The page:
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Septal ablation in Hypertrophic Cardiomyopathy - PowerPoint PPT Presentation

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Septal ablation in Hypertrophic Cardiomyopathy

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  1. Septal ablation in Hypertrophic Cardiomyopathy Charles Knight London Chest Hospital Advanced Angioplasty 2003

  2. Terminology • Non-surgical septal reduction (NSSR) • Percutaneous transluminal septal myocardial ablation (PTSMA) • Transcoronary ablation of septal hypertrophy (TASH) • Septal ablation • Alcohol ablation • HOCM ablation • Sigwart procedure

  3. History • 1980’s • Preliminary experiments • by Ulrich Sigwart at Laussane • Temporary balloon occlusion • of first septal artery • Injection of verapamil down • first septal artery • June 1994 • First septal ablation by Ulrich • Sigwart at Royal Brompton • 1997 • Described as ‘profoundly aggressive’ with an ‘unacceptably high mortality and morbidity’ in NEJM* *NEJM 1997;337:349

  4. Myotomy-myectomy

  5. Patient selection • No evidence for effect on prognosis • Majority of patients with HCM have no obstruction (~75%) • Majority of patients with obstruction have symptoms responsive to medical therapy • Those with obstruction and unresponsive symptoms can be treated with septal ablation or myotomy-myectomy

  6. No effect on: Underlying pathology Myocardial disarray Small coronary artery abnormalities Diastolic dysfunction Associated mitral valve abnormalities Risk of sudden death Prognosis Effect on: • Outflow tract gradient • Symptoms

  7. Procedure • Temporary pacing wire • Intermediate wire to S1 • OTW balloon inflated at origin of S1 • Wire removed, balloon inflated • 3-5ml of absolute alcohol injected • 5 minutes marination then balloon deflated

  8. Septal Ablation - Published Reports • Knight et al Circulation 1997;95:2075 18 patients • Faber et al Circulation 1998;98:2415 91 patients • Lakkis et al Circulation1998;98:1750 33 patients • Gietzen et al Eur Heart J 1999;20:1342 50 patients • Kim et al Am J Cardiol 1999;83:1220 20 patients • Qin et al J Am Coll Cardiol 2001;38:1994 25 patients • Total 237 patients Longer term (7-36 month follow-up) • Gietzen et al Eur Heart J 1999;20:1342 37 patients • Faber et al Heart 2000;83:326 25 patients • Firoozi et al Eur Heart J 2002;23:1617 20 patients • Shamin et al NEJM 2002 ;347:1326 64 patients • Total 146 patients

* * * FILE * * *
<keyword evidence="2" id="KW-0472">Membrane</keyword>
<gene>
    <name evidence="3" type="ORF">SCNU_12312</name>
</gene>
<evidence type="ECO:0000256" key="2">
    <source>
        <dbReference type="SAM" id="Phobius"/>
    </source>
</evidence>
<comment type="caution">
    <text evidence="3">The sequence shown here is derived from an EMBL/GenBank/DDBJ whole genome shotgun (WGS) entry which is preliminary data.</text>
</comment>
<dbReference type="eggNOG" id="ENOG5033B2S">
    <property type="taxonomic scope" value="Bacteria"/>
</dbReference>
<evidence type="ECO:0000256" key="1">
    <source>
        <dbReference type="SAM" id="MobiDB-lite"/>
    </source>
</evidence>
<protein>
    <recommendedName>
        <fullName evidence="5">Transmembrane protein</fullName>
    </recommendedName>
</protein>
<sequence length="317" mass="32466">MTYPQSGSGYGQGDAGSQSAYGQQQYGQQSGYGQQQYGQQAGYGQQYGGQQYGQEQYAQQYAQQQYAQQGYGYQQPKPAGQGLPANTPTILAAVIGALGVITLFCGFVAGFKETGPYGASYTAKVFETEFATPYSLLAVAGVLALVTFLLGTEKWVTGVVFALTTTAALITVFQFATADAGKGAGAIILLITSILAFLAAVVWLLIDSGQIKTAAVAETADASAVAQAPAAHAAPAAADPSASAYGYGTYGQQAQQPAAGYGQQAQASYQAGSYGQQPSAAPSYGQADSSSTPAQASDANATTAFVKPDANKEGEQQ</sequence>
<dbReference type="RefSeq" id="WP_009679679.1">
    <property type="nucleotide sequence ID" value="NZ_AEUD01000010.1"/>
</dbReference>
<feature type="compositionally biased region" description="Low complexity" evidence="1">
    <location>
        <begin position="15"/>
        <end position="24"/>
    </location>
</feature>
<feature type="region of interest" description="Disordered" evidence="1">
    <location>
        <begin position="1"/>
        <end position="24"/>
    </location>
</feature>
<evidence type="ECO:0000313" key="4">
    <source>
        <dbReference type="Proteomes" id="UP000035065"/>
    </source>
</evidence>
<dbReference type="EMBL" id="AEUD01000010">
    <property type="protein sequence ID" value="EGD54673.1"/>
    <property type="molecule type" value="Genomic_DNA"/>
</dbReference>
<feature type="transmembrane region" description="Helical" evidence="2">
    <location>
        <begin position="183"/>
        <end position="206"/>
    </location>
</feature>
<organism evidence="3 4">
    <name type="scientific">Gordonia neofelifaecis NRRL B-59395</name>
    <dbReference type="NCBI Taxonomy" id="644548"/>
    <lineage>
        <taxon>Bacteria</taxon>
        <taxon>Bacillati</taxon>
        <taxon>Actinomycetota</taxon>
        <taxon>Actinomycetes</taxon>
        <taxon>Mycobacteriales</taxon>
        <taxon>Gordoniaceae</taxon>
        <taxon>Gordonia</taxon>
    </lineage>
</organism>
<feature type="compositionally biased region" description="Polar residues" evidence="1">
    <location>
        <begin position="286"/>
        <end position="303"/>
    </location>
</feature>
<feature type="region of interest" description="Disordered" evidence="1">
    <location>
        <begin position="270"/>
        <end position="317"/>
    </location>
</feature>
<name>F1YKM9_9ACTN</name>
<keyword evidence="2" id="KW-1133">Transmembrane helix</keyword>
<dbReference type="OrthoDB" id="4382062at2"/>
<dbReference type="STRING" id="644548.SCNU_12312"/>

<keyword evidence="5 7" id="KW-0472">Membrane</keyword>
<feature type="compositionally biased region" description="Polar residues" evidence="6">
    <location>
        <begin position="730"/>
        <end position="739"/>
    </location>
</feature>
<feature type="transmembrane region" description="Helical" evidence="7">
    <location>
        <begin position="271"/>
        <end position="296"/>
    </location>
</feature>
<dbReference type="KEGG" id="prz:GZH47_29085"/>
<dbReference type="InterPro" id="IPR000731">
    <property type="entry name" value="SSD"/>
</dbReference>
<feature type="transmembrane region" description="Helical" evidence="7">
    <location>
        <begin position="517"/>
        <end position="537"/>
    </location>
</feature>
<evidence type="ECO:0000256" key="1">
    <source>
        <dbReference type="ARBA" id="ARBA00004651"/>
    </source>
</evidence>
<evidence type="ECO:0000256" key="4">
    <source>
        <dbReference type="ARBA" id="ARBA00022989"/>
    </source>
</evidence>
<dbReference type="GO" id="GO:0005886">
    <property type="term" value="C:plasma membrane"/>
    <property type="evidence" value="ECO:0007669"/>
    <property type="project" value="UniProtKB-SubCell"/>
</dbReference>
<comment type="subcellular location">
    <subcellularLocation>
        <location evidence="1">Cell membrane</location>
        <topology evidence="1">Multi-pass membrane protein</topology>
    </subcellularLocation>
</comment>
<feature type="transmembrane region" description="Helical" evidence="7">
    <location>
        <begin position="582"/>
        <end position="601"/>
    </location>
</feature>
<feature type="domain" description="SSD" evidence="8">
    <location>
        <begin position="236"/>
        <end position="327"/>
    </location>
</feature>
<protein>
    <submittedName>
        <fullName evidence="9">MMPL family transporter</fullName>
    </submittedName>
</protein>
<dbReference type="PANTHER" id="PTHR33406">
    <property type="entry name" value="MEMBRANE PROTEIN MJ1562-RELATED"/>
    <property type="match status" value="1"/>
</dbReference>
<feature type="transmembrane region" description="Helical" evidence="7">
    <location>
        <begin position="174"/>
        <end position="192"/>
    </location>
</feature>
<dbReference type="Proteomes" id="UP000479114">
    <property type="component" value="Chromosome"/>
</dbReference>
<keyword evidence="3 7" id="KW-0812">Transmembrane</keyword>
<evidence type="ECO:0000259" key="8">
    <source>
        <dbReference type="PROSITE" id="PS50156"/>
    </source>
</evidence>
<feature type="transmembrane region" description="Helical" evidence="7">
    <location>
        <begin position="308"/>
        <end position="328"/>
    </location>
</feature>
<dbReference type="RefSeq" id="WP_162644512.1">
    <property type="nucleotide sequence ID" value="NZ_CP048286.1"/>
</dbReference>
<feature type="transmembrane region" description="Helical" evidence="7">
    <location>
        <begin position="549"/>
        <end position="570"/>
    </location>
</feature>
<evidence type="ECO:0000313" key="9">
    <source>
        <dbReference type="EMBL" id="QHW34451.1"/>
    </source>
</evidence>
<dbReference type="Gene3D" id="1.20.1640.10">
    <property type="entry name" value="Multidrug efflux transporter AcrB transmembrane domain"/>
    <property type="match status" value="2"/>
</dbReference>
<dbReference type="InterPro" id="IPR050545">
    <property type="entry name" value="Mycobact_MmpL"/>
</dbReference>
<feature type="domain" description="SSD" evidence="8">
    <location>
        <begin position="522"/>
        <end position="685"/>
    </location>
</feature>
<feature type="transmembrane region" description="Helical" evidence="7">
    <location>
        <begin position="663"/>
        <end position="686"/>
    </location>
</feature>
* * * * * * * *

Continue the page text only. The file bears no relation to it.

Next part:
9. Pre Post

  10. Effect on Outflow Gradient • All reports: • 65 mmHg pre • 5 mmHg post • Reduction in gradient sustained in long-term Shamin et al N Engl J Med 2002;347:1326

  11. Effect on Symptoms • All reports show significant improvement • Mean NYHA class pre 2.85, post 1.3 • Maintained over longer-term

  12. Effect on exercise • 3 reports assessed peak O2 consumption (n=104) • 44% improvement • 7 reports assessed exercise duration/watts (n=204) • 41% improvement • Maintained at longer-term Shamin et al N Engl J Med 2002;347:1326

  13. Mortality • Short-term: 5/303 deaths (1.7%) • 2 in patients with severe pulmonary disease • 1 pulmonary embolus (line-related DVT) • 1 sudden AV block day 4 • 1 sudden out-of hospital (?AV block) • Long-term: 1 further death (pancreatic carcinoma)

  14. Heart-Block • Overall rate is ~ 20% requiring PPM • Ranges from 0-40% • Incidence appears to be reducing (contrast echo) • 10% of surgical patients require PPM • Beneficial effects of procedure similar in paced/not paced patients* *Shamin et al N Engl J Med 2002;347:1326

  15. Arrhythmias • Early VF in 1.6% • No late arrhythmias reported

  16. Late Ventricular Dilatation • Information from 134 patients • (4 reports) • 4.2mm Pre • 4.7mm Post Shamin et al N Engl J Med 2002;347:1326

  17. Comparison with Surgery • No randomised studies • Two recent non-randomised comparisons • St George’s Hospital • Cleveland Clinic • Patients well matched but septal ablation patients older and more co-morbidity

  18. Cleveland Clinic St. George’s Firoozi et al Eur Heart J 2002;23:1617 Qin et al JACC 2001;38:1994

  19. Conclusions • Still limited data • Not profoundly aggressive • Results similar to surgery • Mortality and morbidity acceptable and similar to surgery • Should be performed as part of a HCM service by experienced operators • Patient selection of paramount importance